Bankruptcy: The Old Laws and the New


Richard Moore


September 27, 2005 
The Old Laws and the New 

Following are some of the differences between the current law
and the new law:

The current law:

        * Was enacted in 1978 and became effective in 1979.
        * Lets individuals chose between two forms of bankruptcy. The
        more popular, Chapter 7, lets people discharge unsecured
        debts, such as medical bills and credit card debt. But they
        can lose assets that secure debts, like  houses or cars.
        * In the other type, Chapter 13, individuals try to pay  their
        debts over three to five years, with protection from their
        secured creditors.

The new law:

        * Was enacted in April and becomes effective on Oct. 17.
        * Requires filers to provide more documentation.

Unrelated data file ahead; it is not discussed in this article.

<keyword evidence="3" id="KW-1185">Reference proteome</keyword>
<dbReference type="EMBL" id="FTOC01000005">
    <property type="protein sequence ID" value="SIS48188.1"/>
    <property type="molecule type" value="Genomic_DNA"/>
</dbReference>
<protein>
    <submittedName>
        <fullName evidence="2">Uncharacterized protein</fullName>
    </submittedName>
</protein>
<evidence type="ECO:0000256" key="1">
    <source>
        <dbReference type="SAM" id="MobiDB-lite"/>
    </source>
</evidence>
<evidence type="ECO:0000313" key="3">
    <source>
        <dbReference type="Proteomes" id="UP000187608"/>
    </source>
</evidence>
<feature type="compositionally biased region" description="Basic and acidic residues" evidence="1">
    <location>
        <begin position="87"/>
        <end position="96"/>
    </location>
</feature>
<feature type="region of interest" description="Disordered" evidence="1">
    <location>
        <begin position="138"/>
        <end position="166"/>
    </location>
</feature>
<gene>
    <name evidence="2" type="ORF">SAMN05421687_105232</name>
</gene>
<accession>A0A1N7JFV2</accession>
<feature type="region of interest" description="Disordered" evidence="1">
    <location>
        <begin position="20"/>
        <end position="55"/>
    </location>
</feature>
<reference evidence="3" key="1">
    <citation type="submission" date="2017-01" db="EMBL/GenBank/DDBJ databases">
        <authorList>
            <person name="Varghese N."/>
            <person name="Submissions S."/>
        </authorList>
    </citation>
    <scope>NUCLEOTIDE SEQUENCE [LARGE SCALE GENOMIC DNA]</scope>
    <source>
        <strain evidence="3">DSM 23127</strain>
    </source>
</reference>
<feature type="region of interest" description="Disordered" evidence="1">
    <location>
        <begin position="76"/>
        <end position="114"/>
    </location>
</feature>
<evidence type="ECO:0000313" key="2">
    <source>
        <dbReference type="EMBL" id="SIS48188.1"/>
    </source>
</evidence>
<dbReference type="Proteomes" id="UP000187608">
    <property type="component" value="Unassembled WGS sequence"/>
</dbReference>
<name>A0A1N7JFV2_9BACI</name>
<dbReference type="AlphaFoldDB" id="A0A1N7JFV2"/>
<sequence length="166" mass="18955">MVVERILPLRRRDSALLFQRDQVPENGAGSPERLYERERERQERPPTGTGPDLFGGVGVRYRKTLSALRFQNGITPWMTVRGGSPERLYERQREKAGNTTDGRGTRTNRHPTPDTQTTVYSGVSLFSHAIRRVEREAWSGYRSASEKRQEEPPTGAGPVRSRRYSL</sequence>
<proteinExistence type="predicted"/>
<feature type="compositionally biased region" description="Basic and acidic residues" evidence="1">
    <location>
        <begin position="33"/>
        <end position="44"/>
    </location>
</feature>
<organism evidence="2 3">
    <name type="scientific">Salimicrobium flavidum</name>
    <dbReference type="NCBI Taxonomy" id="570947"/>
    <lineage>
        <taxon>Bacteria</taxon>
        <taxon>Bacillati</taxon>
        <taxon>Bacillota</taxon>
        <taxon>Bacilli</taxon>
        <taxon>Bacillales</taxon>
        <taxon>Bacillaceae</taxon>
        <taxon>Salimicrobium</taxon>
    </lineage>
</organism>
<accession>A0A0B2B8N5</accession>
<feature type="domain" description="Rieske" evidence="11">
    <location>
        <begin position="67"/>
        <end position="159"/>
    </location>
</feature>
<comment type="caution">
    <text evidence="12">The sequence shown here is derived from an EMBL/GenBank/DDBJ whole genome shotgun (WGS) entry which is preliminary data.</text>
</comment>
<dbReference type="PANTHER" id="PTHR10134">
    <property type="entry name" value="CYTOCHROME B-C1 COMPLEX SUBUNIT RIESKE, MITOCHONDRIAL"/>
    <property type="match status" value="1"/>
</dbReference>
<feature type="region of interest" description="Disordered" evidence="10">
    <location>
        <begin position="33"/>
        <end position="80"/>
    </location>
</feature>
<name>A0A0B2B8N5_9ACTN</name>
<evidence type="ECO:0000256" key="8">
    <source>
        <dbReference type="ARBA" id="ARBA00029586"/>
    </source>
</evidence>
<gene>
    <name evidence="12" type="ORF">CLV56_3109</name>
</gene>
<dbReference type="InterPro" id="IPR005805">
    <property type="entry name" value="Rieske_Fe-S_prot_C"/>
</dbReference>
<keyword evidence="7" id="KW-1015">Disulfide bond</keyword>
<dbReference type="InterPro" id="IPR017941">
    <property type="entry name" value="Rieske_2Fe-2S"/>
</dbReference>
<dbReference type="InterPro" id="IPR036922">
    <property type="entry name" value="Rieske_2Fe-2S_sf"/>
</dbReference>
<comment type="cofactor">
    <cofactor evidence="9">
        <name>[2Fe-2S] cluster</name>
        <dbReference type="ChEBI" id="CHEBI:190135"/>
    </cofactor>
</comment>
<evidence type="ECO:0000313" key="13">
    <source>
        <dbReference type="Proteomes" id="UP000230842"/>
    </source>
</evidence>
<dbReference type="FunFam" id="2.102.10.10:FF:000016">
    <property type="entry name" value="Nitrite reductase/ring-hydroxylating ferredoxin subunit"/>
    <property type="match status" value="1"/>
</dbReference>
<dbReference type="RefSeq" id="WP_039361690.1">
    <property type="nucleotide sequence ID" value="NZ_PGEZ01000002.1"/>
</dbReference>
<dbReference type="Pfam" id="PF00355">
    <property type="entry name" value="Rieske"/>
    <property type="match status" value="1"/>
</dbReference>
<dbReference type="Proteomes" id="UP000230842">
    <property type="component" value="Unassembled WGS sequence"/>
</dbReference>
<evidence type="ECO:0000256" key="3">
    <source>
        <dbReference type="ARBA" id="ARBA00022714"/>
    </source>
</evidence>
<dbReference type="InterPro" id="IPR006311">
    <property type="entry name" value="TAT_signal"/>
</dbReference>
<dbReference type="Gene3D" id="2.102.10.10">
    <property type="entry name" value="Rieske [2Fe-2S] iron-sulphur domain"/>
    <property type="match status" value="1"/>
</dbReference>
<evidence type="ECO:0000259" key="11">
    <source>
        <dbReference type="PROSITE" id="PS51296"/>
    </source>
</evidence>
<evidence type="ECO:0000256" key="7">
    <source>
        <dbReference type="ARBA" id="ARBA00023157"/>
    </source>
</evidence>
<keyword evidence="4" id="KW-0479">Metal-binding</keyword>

* Requires all filers to complete a federally approved credit
        counseling program.
        * Allows filers to use Chapter 7 only if a means test shows
        that they earn less than the median for their state, and do
        not have enough income, after living expenses, to repay at
        least $6,000 over five years.
        * Requires filers with more resources to file Chapter 13.
        * Gives judges discretion to let higher-income debtors file
        under Chapter 7, if they have "special circumstances."

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"Apocalypse Now and the Brave New World"